If you were excited about all the prototype "Half Dome" VR hardware shown off at the F8 2018 conference making its way into the next PC-based Oculus Rift, you're going to be more than a bit let down. The Rift Consumer Version 2 (CV2), which was believed to be in the works under the name Caspar, has apparently been set aside following a personnel change at Oculus. So what can we expect now from the next Oculus Rift? Here's what you need to know.

What's new with Oculus Rift 2?

The Oculus Rift CV2, codenamed Caspar, has been shelved following Oculus co-founder Brendan Iribe's exit from Oculus. Nate Mitchell, co-founder and head of Rift at Oculus, tweeted after the announcement to assure us that Oculus is still "driving forward" with the PC-based Rift in terms of hardware and software — though likely not as originally intended — and that there will be more news soon.

What's the deal with the major shakeup at Oculus?

In a Facebook post on October 22, 2018, Oculus co-founder Brendan Iribe announced that he was leaving Oculus to focus on the next big thing, which apparently isn't coming from the Facebook-owned company. TechCrunch reported that Iribe and the Facebook overseers shared "fundamentally different views on the future of Oculus that grew deeper over time," and that Iribe wasn't happy with not pushing the boundaries of VR.

Instead of creating a completely new headset — perhaps with some of the prototypical Half Dome hardware shown off at the F8 conference — Oculus apparently has plans for an upgraded CV1 with inside-out tracking, much like the standalone Oculus Quest that was revealed at Oculus Connect 5.

All the big announcements from Oculus Connect 5

We'll still have to wait for an official word from Oculus as to what exactly its plans are for the next PC-based Rift headset, but with the circumstances of Iribe's leaving it doesn't seem like we're going to be getting something that completely changes the game like the original Rift did when it was first released.

What is the Oculus Half Dome prototype?

The Half Dome Oculus prototype is indeed an impressive piece of hardware, with a couple of major changes compared to the original Rift CV1. First, and perhaps most impressive, Half Dome features varifocal displays. The Rift CV1 (and most current VR headsets) uses a fixed focal plane, which means the screens inside the headset do not move. Developers usually place objects in the world at about a two-meter distance, and anything you bring closer ― like when you pick up a letter or turn on a virtual PC screen ― can be quite blurry. With a varifocal display, though, the focus can change based on what you're looking at thanks to mechanical movements inside the headset. Yes, the screens physically move in and out, but apparently, you shouldn't notice anything while you're in VR thanks to some nifty engineering.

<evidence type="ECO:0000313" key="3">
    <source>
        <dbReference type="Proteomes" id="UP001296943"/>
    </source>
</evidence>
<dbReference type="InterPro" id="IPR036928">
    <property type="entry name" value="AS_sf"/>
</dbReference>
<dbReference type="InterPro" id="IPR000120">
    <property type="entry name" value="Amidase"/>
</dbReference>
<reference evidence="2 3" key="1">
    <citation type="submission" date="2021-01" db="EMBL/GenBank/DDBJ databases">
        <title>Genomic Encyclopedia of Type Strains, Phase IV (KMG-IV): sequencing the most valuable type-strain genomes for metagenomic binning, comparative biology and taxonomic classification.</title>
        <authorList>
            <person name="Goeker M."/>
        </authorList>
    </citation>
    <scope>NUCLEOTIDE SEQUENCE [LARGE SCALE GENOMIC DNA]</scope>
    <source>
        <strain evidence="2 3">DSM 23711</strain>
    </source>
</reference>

On top of the varifocal displays that appear to offer up a much clearer picture, the FOV has been upped from 100 degrees in the CV1 to 140 degrees. This is a huge advancement, but there's still a lot of room to grow since humans can see up to about 210 degrees. What is equally impressive is how Half Dome is the same size and weight as the Rift CV1 despite all the new tech added to the prototype.

Whether or not any of these advancements would have made it into the Rift CV2 remains unclear. In a Reddit post shortly after the F8 conference, Nate Mitchell explained that a lot of the tech shown off was nothing more than a sneak peek into long-term research.

When does the Oculus Rift 2 launch?

Rift CV1 is still an impressive device

Now that the Rift CV2 as Brendan Iribe knew it has been shelved, it's unclear when the next headset will launch. If indeed there is an update to the CV1 that involves mostly minor changes — like inside-out tracking akin to the Oculus Quest — we might see the new hardware as soon as next year.

If you'd like to get your hands on quality PC-based VR now, the Oculus Rift CV1 and Touch controller bundle can be had for about $399.

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Updated November 14, 2018: We've added information regarding the Oculus personnel shakeup and what to expect from the Rift CV2 now that the Caspar project has apparently been shelved.

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